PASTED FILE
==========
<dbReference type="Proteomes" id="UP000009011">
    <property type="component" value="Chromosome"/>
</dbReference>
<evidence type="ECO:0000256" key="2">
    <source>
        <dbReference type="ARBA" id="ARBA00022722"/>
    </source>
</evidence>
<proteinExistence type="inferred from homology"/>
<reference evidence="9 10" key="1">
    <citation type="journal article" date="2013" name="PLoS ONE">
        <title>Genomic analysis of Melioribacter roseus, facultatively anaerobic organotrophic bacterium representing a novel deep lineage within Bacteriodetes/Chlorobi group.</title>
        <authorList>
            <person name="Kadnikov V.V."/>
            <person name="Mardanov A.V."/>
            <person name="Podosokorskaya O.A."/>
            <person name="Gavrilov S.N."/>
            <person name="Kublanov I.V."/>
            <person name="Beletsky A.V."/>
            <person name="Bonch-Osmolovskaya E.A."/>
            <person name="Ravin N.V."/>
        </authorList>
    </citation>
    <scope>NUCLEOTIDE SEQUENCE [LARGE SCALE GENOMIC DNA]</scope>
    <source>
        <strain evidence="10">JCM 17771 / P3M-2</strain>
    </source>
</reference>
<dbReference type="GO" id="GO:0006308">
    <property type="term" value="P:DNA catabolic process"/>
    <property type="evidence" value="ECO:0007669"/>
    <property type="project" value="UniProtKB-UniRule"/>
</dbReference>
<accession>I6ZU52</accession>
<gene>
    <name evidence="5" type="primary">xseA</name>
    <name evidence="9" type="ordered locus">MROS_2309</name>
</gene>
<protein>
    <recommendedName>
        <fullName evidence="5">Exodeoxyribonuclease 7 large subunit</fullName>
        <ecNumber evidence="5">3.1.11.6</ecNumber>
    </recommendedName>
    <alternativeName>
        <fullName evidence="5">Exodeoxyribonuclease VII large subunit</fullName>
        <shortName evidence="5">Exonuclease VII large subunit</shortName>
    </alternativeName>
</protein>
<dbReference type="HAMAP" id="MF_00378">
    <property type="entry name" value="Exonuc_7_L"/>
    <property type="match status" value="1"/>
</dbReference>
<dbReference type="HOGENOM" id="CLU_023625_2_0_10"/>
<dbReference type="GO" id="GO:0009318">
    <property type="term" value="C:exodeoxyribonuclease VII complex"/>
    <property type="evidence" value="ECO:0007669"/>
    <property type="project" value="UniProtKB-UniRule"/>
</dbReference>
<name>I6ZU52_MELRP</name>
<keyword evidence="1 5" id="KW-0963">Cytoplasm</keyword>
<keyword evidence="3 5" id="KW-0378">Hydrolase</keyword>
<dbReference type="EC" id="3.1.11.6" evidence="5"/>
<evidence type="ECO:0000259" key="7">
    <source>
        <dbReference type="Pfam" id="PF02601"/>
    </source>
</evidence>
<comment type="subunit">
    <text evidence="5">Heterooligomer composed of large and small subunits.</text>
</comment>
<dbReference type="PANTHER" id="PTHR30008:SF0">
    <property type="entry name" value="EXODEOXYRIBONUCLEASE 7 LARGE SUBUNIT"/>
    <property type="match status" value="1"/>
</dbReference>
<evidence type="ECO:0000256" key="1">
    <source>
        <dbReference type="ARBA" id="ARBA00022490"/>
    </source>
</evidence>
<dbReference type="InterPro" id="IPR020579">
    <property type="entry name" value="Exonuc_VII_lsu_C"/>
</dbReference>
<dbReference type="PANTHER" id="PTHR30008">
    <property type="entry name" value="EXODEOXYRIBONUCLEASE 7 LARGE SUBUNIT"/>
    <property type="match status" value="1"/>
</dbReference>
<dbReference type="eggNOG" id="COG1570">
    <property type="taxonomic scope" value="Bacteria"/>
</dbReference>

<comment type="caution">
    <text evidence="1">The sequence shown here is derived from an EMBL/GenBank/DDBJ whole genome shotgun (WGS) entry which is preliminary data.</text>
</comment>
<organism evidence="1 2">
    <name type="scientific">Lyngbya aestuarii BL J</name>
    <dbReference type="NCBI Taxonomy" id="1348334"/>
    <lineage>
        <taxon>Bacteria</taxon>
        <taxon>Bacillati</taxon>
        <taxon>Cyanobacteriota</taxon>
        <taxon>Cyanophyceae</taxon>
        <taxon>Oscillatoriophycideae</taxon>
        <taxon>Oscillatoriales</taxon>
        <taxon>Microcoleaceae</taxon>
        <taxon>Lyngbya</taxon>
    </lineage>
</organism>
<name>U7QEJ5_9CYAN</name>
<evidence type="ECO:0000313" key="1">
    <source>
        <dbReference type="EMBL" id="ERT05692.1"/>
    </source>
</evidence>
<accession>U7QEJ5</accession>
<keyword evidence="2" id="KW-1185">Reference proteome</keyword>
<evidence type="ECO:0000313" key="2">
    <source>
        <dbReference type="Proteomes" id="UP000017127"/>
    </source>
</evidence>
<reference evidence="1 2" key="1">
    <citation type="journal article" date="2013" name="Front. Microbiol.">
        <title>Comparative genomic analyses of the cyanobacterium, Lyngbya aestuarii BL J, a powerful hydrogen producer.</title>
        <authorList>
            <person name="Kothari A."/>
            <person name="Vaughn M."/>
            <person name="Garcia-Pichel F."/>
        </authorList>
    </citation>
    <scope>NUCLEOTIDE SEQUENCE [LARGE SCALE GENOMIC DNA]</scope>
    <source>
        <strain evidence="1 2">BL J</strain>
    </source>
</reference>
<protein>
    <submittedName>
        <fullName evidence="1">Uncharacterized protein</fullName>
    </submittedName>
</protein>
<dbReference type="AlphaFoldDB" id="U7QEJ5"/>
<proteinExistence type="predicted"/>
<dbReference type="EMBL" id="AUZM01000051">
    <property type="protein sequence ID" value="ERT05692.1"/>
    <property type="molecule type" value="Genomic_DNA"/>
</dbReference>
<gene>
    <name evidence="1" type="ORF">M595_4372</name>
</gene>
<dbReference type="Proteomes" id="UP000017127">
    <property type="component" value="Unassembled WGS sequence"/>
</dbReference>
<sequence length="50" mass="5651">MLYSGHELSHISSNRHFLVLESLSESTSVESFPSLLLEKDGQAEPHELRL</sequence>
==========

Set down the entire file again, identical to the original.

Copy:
<dbReference type="Proteomes" id="UP000009011">
    <property type="component" value="Chromosome"/>
</dbReference>
<evidence type="ECO:0000256" key="2">
    <source>
        <dbReference type="ARBA" id="ARBA00022722"/>
    </source>
</evidence>
<proteinExistence type="inferred from homology"/>
<reference evidence="9 10" key="1">
    <citation type="journal article" date="2013" name="PLoS ONE">
        <title>Genomic analysis of Melioribacter roseus, facultatively anaerobic organotrophic bacterium representing a novel deep lineage within Bacteriodetes/Chlorobi group.</title>
        <authorList>
            <person name="Kadnikov V.V."/>
            <person name="Mardanov A.V."/>
            <person name="Podosokorskaya O.A."/>
            <person name="Gavrilov S.N."/>
            <person name="Kublanov I.V."/>
            <person name="Beletsky A.V."/>
            <person name="Bonch-Osmolovskaya E.A."/>
            <person name="Ravin N.V."/>
        </authorList>
    </citation>
    <scope>NUCLEOTIDE SEQUENCE [LARGE SCALE GENOMIC DNA]</scope>
    <source>
        <strain evidence="10">JCM 17771 / P3M-2</strain>
    </source>
</reference>
<dbReference type="GO" id="GO:0006308">
    <property type="term" value="P:DNA catabolic process"/>
    <property type="evidence" value="ECO:0007669"/>
    <property type="project" value="UniProtKB-UniRule"/>
</dbReference>
<accession>I6ZU52</accession>
<gene>
    <name evidence="5" type="primary">xseA</name>
    <name evidence="9" type="ordered locus">MROS_2309</name>
</gene>
<protein>
    <recommendedName>
        <fullName evidence="5">Exodeoxyribonuclease 7 large subunit</fullName>
        <ecNumber evidence="5">3.1.11.6</ecNumber>
    </recommendedName>
    <alternativeName>
        <fullName evidence="5">Exodeoxyribonuclease VII large subunit</fullName>
        <shortName evidence="5">Exonuclease VII large subunit</shortName>
    </alternativeName>
</protein>
<dbReference type="HAMAP" id="MF_00378">
    <property type="entry name" value="Exonuc_7_L"/>
    <property type="match status" value="1"/>
</dbReference>
<dbReference type="HOGENOM" id="CLU_023625_2_0_10"/>
<dbReference type="GO" id="GO:0009318">
    <property type="term" value="C:exodeoxyribonuclease VII complex"/>
    <property type="evidence" value="ECO:0007669"/>
    <property type="project" value="UniProtKB-UniRule"/>
</dbReference>
<name>I6ZU52_MELRP</name>
<keyword evidence="1 5" id="KW-0963">Cytoplasm</keyword>
<keyword evidence="3 5" id="KW-0378">Hydrolase</keyword>
<dbReference type="EC" id="3.1.11.6" evidence="5"/>
<evidence type="ECO:0000259" key="7">
    <source>
        <dbReference type="Pfam" id="PF02601"/>
    </source>
</evidence>
<comment type="subunit">
    <text evidence="5">Heterooligomer composed of large and small subunits.</text>
</comment>
<dbReference type="PANTHER" id="PTHR30008:SF0">
    <property type="entry name" value="EXODEOXYRIBONUCLEASE 7 LARGE SUBUNIT"/>
    <property type="match status" value="1"/>
</dbReference>
<evidence type="ECO:0000256" key="1">
    <source>
        <dbReference type="ARBA" id="ARBA00022490"/>
    </source>
</evidence>
<dbReference type="InterPro" id="IPR020579">
    <property type="entry name" value="Exonuc_VII_lsu_C"/>
</dbReference>
<dbReference type="PANTHER" id="PTHR30008">
    <property type="entry name" value="EXODEOXYRIBONUCLEASE 7 LARGE SUBUNIT"/>
    <property type="match status" value="1"/>
</dbReference>
<dbReference type="eggNOG" id="COG1570">
    <property type="taxonomic scope" value="Bacteria"/>
</dbReference>

<comment type="caution">
    <text evidence="1">The sequence shown here is derived from an EMBL/GenBank/DDBJ whole genome shotgun (WGS) entry which is preliminary data.</text>
</comment>
<organism evidence="1 2">
    <name type="scientific">Lyngbya aestuarii BL J</name>
    <dbReference type="NCBI Taxonomy" id="1348334"/>
    <lineage>
        <taxon>Bacteria</taxon>
        <taxon>Bacillati</taxon>
        <taxon>Cyanobacteriota</taxon>
        <taxon>Cyanophyceae</taxon>
        <taxon>Oscillatoriophycideae</taxon>
        <taxon>Oscillatoriales</taxon>
        <taxon>Microcoleaceae</taxon>
        <taxon>Lyngbya</taxon>
    </lineage>
</organism>
<name>U7QEJ5_9CYAN</name>
<evidence type="ECO:0000313" key="1">
    <source>
        <dbReference type="EMBL" id="ERT05692.1"/>
    </source>
</evidence>
<accession>U7QEJ5</accession>
<keyword evidence="2" id="KW-1185">Reference proteome</keyword>
<evidence type="ECO:0000313" key="2">
    <source>
        <dbReference type="Proteomes" id="UP000017127"/>
    </source>
</evidence>
<reference evidence="1 2" key="1">
    <citation type="journal article" date="2013" name="Front. Microbiol.">
        <title>Comparative genomic analyses of the cyanobacterium, Lyngbya aestuarii BL J, a powerful hydrogen producer.</title>
        <authorList>
            <person name="Kothari A."/>
            <person name="Vaughn M."/>
            <person name="Garcia-Pichel F."/>
        </authorList>
    </citation>
    <scope>NUCLEOTIDE SEQUENCE [LARGE SCALE GENOMIC DNA]</scope>
    <source>
        <strain evidence="1 2">BL J</strain>
    </source>
</reference>
<protein>
    <submittedName>
        <fullName evidence="1">Uncharacterized protein</fullName>
    </submittedName>
</protein>
<dbReference type="AlphaFoldDB" id="U7QEJ5"/>
<proteinExistence type="predicted"/>
<dbReference type="EMBL" id="AUZM01000051">
    <property type="protein sequence ID" value="ERT05692.1"/>
    <property type="molecule type" value="Genomic_DNA"/>
</dbReference>
<gene>
    <name evidence="1" type="ORF">M595_4372</name>
</gene>
<dbReference type="Proteomes" id="UP000017127">
    <property type="component" value="Unassembled WGS sequence"/>
</dbReference>
<sequence length="50" mass="5651">MLYSGHELSHISSNRHFLVLESLSESTSVESFPSLLLEKDGQAEPHELRL</sequence>